Dancing Shoes (originally published as Wintle's Wonders)
Noel Streatfeild, il. Richard Floethe
1957, Collins (
Edition shown - Dell Yearling, 1981
When Rachel and Hilary Lennox's mother dies, they are taken in by their uncle Tom and his wife, Cora, who runs a
One of the 'shoe' books from Streatfeild and one of several books she wrote about children studying the performing arts in professional schools in
"But suppose I don't want to be made something of?"
Rachel's unhappy question is an attack on her aunt's incessant attempt to make her over into an attractive Wonder, and even the sympathetic Pursey - co-owner of the school and cozy housemother to the entire place - scolds her for her resistance. It is a standard Streafeild answer to make her misfit child a star at some other art; you get the sense that if they hadn't discovered their niche so speedily, they'd have been obligated to force themselves awkwardly into the spot chosen by their guardian.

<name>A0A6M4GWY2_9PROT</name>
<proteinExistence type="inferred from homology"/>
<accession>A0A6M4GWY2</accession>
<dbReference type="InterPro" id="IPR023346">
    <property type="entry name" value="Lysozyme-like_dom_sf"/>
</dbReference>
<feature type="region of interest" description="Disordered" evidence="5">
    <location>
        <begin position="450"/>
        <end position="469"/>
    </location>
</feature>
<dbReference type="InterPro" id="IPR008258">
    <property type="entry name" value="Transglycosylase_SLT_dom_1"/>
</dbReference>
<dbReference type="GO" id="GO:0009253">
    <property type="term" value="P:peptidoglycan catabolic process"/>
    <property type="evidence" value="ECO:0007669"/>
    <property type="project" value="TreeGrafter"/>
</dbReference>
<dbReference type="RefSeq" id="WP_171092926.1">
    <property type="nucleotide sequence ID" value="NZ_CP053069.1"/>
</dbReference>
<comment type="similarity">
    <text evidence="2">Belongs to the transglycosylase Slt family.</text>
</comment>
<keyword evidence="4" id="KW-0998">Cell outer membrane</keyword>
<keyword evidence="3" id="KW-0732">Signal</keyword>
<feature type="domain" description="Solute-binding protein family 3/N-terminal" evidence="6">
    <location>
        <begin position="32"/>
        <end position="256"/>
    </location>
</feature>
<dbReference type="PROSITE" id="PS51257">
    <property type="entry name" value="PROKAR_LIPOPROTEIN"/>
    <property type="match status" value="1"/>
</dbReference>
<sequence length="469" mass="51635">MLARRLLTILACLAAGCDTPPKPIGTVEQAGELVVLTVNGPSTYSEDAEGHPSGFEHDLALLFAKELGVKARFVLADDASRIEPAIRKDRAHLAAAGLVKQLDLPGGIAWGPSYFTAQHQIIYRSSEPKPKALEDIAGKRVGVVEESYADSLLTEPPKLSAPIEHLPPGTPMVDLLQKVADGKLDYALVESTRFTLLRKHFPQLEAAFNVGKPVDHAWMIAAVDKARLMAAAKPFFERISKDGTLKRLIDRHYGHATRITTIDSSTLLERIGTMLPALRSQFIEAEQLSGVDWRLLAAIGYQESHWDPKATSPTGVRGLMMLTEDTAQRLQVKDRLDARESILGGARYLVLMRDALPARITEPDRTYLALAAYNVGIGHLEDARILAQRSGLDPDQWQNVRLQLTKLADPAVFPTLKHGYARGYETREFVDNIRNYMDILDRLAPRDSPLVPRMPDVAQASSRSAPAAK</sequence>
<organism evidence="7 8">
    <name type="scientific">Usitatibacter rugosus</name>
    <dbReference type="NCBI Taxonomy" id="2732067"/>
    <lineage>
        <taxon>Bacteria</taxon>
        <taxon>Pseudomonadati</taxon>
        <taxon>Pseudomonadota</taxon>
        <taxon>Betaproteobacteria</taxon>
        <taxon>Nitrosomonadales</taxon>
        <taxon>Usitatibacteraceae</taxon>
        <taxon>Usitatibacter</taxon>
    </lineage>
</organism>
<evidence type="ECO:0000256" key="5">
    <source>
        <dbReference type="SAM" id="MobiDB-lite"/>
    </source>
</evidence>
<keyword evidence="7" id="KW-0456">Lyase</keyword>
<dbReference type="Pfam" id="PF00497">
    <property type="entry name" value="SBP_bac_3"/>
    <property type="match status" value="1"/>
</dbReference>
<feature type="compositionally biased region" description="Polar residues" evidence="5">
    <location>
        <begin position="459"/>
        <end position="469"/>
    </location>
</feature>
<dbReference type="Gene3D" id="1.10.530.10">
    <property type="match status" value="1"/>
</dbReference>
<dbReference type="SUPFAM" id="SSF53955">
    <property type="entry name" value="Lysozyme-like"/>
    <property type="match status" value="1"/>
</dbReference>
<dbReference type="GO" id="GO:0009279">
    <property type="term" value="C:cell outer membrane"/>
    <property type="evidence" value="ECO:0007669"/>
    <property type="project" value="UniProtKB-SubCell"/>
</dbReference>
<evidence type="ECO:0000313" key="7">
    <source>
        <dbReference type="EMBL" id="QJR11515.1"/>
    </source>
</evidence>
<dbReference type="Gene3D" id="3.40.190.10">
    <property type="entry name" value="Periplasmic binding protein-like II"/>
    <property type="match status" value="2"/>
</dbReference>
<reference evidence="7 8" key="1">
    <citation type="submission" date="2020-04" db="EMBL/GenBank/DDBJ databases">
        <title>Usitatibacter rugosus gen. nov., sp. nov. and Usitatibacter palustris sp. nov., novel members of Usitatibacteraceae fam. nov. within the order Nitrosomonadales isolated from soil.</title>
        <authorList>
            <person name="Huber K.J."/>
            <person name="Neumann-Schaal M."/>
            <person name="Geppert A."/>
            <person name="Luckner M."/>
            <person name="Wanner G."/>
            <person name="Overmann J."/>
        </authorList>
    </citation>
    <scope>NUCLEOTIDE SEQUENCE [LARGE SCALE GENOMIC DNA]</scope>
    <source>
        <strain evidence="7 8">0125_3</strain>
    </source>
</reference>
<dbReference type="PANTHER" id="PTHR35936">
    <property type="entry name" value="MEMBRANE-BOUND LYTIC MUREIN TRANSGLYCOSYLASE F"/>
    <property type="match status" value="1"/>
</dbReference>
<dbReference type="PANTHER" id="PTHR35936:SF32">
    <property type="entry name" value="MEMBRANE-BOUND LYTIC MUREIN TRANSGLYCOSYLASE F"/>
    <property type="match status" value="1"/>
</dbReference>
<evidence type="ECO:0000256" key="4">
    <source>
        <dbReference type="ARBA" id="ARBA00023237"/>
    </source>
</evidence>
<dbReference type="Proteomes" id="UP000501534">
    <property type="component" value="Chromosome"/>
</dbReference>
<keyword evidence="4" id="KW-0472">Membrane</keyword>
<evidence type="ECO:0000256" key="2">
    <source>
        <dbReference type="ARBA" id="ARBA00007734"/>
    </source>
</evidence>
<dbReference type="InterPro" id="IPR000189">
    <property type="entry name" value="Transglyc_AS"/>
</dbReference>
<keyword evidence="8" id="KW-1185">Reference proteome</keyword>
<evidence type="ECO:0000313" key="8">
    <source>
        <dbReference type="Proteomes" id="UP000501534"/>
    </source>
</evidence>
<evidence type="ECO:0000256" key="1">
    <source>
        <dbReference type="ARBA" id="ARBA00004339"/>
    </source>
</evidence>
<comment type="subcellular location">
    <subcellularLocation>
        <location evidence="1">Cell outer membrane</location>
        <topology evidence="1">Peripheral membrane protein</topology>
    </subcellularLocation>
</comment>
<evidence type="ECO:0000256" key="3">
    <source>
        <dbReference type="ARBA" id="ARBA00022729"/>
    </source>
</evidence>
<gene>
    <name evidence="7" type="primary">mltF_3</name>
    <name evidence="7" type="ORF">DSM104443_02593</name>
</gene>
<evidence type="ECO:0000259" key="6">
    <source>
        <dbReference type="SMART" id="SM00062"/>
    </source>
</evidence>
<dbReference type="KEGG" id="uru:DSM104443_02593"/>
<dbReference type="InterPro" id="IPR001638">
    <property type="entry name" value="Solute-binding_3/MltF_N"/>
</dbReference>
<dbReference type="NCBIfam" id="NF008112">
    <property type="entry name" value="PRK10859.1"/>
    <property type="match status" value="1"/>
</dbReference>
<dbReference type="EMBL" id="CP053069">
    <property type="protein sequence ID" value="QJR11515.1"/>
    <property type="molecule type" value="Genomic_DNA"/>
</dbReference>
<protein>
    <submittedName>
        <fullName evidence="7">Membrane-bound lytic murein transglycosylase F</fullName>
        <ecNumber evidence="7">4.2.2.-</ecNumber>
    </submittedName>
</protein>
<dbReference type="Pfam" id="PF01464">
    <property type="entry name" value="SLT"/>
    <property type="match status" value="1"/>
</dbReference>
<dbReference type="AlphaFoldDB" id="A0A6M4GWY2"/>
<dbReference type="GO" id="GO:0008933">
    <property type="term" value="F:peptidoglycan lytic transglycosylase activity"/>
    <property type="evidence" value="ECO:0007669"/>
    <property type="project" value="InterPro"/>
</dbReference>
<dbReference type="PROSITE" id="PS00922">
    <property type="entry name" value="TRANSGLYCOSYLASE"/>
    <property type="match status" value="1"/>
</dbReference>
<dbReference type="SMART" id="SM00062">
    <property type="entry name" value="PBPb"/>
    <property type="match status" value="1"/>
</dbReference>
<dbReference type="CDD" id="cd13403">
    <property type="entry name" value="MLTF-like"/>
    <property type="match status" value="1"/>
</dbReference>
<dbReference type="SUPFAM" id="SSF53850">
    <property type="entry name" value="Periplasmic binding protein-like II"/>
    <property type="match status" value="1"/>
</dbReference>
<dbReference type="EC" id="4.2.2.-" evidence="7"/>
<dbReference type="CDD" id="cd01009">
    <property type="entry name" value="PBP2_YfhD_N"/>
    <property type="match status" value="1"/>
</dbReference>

One oddity, placing the book in an earlier era and different place, is the recurring mention of Hilary's being adopted. Initially, she's not included in Tom and Cora's offer to take in Rachel, and it's mentioned several times that she's not a 'real' sister. The children are adamant that they are sisters, but the adults seem a bit hung up on the adoption thing.
About the Author
The White Gaunlet - website about Noel Streatfeild
About the illustrator
Available at Random House
Other books (shoe books)